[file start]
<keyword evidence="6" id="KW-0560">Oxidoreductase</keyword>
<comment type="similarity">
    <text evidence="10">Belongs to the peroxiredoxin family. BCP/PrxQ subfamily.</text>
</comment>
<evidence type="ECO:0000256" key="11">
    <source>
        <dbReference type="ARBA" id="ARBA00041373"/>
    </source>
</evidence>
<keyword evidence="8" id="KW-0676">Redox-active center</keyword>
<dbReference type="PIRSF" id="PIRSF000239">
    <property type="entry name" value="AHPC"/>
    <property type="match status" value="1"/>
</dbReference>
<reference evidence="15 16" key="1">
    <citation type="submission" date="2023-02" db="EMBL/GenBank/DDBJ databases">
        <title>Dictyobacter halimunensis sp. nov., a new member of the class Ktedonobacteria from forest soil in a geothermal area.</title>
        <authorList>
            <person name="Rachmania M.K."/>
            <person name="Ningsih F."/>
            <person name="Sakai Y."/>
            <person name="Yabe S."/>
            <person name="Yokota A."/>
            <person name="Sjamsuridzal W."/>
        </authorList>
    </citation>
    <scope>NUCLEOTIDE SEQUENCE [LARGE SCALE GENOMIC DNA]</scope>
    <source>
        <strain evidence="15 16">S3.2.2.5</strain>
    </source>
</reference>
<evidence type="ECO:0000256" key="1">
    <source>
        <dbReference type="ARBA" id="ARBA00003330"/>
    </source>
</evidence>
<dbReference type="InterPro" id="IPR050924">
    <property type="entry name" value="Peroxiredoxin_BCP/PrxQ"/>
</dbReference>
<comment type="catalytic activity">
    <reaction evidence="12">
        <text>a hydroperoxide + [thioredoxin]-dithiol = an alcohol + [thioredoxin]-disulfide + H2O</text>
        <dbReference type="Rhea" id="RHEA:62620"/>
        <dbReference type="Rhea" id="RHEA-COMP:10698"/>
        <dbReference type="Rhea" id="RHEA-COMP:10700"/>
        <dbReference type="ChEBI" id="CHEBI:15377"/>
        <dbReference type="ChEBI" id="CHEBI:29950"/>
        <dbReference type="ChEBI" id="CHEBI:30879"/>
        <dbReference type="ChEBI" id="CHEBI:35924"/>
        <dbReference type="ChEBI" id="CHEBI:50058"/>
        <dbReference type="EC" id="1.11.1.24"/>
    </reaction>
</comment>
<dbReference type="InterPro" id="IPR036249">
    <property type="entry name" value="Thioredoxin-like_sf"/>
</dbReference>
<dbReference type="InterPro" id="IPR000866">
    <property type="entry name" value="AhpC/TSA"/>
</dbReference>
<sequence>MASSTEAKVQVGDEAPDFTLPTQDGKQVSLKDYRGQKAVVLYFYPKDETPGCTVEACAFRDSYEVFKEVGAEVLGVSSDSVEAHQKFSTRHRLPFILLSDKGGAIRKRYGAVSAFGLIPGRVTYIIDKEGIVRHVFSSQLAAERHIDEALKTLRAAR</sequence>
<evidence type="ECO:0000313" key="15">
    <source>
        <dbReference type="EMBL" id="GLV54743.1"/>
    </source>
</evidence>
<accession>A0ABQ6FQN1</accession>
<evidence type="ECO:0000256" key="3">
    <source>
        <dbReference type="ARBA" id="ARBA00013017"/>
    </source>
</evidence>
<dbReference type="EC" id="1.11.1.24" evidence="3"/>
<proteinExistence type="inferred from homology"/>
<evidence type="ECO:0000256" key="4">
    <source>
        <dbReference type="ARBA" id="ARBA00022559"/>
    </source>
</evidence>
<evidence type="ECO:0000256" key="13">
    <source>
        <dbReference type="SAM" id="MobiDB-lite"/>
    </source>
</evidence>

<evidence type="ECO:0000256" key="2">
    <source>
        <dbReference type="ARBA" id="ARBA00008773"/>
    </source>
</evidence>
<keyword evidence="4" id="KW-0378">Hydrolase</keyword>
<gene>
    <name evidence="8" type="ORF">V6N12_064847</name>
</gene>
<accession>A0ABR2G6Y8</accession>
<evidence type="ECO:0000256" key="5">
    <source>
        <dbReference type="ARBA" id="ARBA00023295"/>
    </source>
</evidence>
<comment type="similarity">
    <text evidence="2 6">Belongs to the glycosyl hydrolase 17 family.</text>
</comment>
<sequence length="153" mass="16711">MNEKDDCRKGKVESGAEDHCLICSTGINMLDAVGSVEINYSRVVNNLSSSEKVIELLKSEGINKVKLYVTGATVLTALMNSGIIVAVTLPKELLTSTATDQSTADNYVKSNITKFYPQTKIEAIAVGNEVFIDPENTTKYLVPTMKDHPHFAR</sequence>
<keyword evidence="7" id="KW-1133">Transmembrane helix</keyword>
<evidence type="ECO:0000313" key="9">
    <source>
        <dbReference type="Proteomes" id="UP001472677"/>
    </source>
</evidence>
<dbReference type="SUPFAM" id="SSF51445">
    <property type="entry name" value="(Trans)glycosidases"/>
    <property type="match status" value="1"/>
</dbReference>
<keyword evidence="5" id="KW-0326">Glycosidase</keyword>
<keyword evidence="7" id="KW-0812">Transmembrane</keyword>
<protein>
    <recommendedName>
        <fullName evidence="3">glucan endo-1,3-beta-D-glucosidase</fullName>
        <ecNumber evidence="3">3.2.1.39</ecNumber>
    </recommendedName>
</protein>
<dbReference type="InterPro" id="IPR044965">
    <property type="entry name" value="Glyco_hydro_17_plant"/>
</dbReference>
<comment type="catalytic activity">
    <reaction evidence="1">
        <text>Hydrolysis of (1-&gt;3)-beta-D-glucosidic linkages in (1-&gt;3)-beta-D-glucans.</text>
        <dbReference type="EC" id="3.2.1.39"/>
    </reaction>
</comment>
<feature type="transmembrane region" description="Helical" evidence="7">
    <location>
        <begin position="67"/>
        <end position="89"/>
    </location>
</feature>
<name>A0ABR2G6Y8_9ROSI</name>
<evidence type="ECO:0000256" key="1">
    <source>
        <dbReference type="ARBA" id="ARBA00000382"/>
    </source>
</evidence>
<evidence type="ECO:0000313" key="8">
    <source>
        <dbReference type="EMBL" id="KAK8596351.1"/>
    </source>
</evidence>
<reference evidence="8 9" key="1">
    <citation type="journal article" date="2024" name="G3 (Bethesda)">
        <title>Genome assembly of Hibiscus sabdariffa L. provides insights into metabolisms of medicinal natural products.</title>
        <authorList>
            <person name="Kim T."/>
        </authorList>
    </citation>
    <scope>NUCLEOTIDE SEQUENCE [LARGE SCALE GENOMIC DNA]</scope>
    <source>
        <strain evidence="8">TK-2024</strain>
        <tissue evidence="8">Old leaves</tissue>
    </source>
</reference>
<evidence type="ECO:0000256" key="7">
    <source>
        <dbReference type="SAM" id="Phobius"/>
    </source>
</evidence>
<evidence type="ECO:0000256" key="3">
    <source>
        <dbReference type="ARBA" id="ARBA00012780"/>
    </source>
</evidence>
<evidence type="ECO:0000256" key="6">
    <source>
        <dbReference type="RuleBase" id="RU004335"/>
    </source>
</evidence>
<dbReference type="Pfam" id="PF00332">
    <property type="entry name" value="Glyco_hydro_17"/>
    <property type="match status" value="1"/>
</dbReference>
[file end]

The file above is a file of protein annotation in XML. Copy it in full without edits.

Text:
<keyword evidence="6" id="KW-0560">Oxidoreductase</keyword>
<comment type="similarity">
    <text evidence="10">Belongs to the peroxiredoxin family. BCP/PrxQ subfamily.</text>
</comment>
<evidence type="ECO:0000256" key="11">
    <source>
        <dbReference type="ARBA" id="ARBA00041373"/>
    </source>
</evidence>
<keyword evidence="8" id="KW-0676">Redox-active center</keyword>
<dbReference type="PIRSF" id="PIRSF000239">
    <property type="entry name" value="AHPC"/>
    <property type="match status" value="1"/>
</dbReference>
<reference evidence="15 16" key="1">
    <citation type="submission" date="2023-02" db="EMBL/GenBank/DDBJ databases">
        <title>Dictyobacter halimunensis sp. nov., a new member of the class Ktedonobacteria from forest soil in a geothermal area.</title>
        <authorList>
            <person name="Rachmania M.K."/>
            <person name="Ningsih F."/>
            <person name="Sakai Y."/>
            <person name="Yabe S."/>
            <person name="Yokota A."/>
            <person name="Sjamsuridzal W."/>
        </authorList>
    </citation>
    <scope>NUCLEOTIDE SEQUENCE [LARGE SCALE GENOMIC DNA]</scope>
    <source>
        <strain evidence="15 16">S3.2.2.5</strain>
    </source>
</reference>
<evidence type="ECO:0000256" key="1">
    <source>
        <dbReference type="ARBA" id="ARBA00003330"/>
    </source>
</evidence>
<dbReference type="InterPro" id="IPR050924">
    <property type="entry name" value="Peroxiredoxin_BCP/PrxQ"/>
</dbReference>
<comment type="catalytic activity">
    <reaction evidence="12">
        <text>a hydroperoxide + [thioredoxin]-dithiol = an alcohol + [thioredoxin]-disulfide + H2O</text>
        <dbReference type="Rhea" id="RHEA:62620"/>
        <dbReference type="Rhea" id="RHEA-COMP:10698"/>
        <dbReference type="Rhea" id="RHEA-COMP:10700"/>
        <dbReference type="ChEBI" id="CHEBI:15377"/>
        <dbReference type="ChEBI" id="CHEBI:29950"/>
        <dbReference type="ChEBI" id="CHEBI:30879"/>
        <dbReference type="ChEBI" id="CHEBI:35924"/>
        <dbReference type="ChEBI" id="CHEBI:50058"/>
        <dbReference type="EC" id="1.11.1.24"/>
    </reaction>
</comment>
<dbReference type="InterPro" id="IPR036249">
    <property type="entry name" value="Thioredoxin-like_sf"/>
</dbReference>
<dbReference type="InterPro" id="IPR000866">
    <property type="entry name" value="AhpC/TSA"/>
</dbReference>
<sequence>MASSTEAKVQVGDEAPDFTLPTQDGKQVSLKDYRGQKAVVLYFYPKDETPGCTVEACAFRDSYEVFKEVGAEVLGVSSDSVEAHQKFSTRHRLPFILLSDKGGAIRKRYGAVSAFGLIPGRVTYIIDKEGIVRHVFSSQLAAERHIDEALKTLRAAR</sequence>
<evidence type="ECO:0000313" key="15">
    <source>
        <dbReference type="EMBL" id="GLV54743.1"/>
    </source>
</evidence>
<accession>A0ABQ6FQN1</accession>
<evidence type="ECO:0000256" key="3">
    <source>
        <dbReference type="ARBA" id="ARBA00013017"/>
    </source>
</evidence>
<dbReference type="EC" id="1.11.1.24" evidence="3"/>
<proteinExistence type="inferred from homology"/>
<evidence type="ECO:0000256" key="4">
    <source>
        <dbReference type="ARBA" id="ARBA00022559"/>
    </source>
</evidence>
<evidence type="ECO:0000256" key="13">
    <source>
        <dbReference type="SAM" id="MobiDB-lite"/>
    </source>
</evidence>

<evidence type="ECO:0000256" key="2">
    <source>
        <dbReference type="ARBA" id="ARBA00008773"/>
    </source>
</evidence>
<keyword evidence="4" id="KW-0378">Hydrolase</keyword>
<gene>
    <name evidence="8" type="ORF">V6N12_064847</name>
</gene>
<accession>A0ABR2G6Y8</accession>
<evidence type="ECO:0000256" key="5">
    <source>
        <dbReference type="ARBA" id="ARBA00023295"/>
    </source>
</evidence>
<comment type="similarity">
    <text evidence="2 6">Belongs to the glycosyl hydrolase 17 family.</text>
</comment>
<sequence length="153" mass="16711">MNEKDDCRKGKVESGAEDHCLICSTGINMLDAVGSVEINYSRVVNNLSSSEKVIELLKSEGINKVKLYVTGATVLTALMNSGIIVAVTLPKELLTSTATDQSTADNYVKSNITKFYPQTKIEAIAVGNEVFIDPENTTKYLVPTMKDHPHFAR</sequence>
<keyword evidence="7" id="KW-1133">Transmembrane helix</keyword>
<evidence type="ECO:0000313" key="9">
    <source>
        <dbReference type="Proteomes" id="UP001472677"/>
    </source>
</evidence>
<dbReference type="SUPFAM" id="SSF51445">
    <property type="entry name" value="(Trans)glycosidases"/>
    <property type="match status" value="1"/>
</dbReference>
<keyword evidence="5" id="KW-0326">Glycosidase</keyword>
<keyword evidence="7" id="KW-0812">Transmembrane</keyword>
<protein>
    <recommendedName>
        <fullName evidence="3">glucan endo-1,3-beta-D-glucosidase</fullName>
        <ecNumber evidence="3">3.2.1.39</ecNumber>
    </recommendedName>
</protein>
<dbReference type="InterPro" id="IPR044965">
    <property type="entry name" value="Glyco_hydro_17_plant"/>
</dbReference>
<comment type="catalytic activity">
    <reaction evidence="1">
        <text>Hydrolysis of (1-&gt;3)-beta-D-glucosidic linkages in (1-&gt;3)-beta-D-glucans.</text>
        <dbReference type="EC" id="3.2.1.39"/>
    </reaction>
</comment>
<feature type="transmembrane region" description="Helical" evidence="7">
    <location>
        <begin position="67"/>
        <end position="89"/>
    </location>
</feature>
<name>A0ABR2G6Y8_9ROSI</name>
<evidence type="ECO:0000256" key="1">
    <source>
        <dbReference type="ARBA" id="ARBA00000382"/>
    </source>
</evidence>
<evidence type="ECO:0000313" key="8">
    <source>
        <dbReference type="EMBL" id="KAK8596351.1"/>
    </source>
</evidence>
<reference evidence="8 9" key="1">
    <citation type="journal article" date="2024" name="G3 (Bethesda)">
        <title>Genome assembly of Hibiscus sabdariffa L. provides insights into metabolisms of medicinal natural products.</title>
        <authorList>
            <person name="Kim T."/>
        </authorList>
    </citation>
    <scope>NUCLEOTIDE SEQUENCE [LARGE SCALE GENOMIC DNA]</scope>
    <source>
        <strain evidence="8">TK-2024</strain>
        <tissue evidence="8">Old leaves</tissue>
    </source>
</reference>
<evidence type="ECO:0000256" key="7">
    <source>
        <dbReference type="SAM" id="Phobius"/>
    </source>
</evidence>
<evidence type="ECO:0000256" key="3">
    <source>
        <dbReference type="ARBA" id="ARBA00012780"/>
    </source>
</evidence>
<evidence type="ECO:0000256" key="6">
    <source>
        <dbReference type="RuleBase" id="RU004335"/>
    </source>
</evidence>
<dbReference type="Pfam" id="PF00332">
    <property type="entry name" value="Glyco_hydro_17"/>
    <property type="match status" value="1"/>
</dbReference>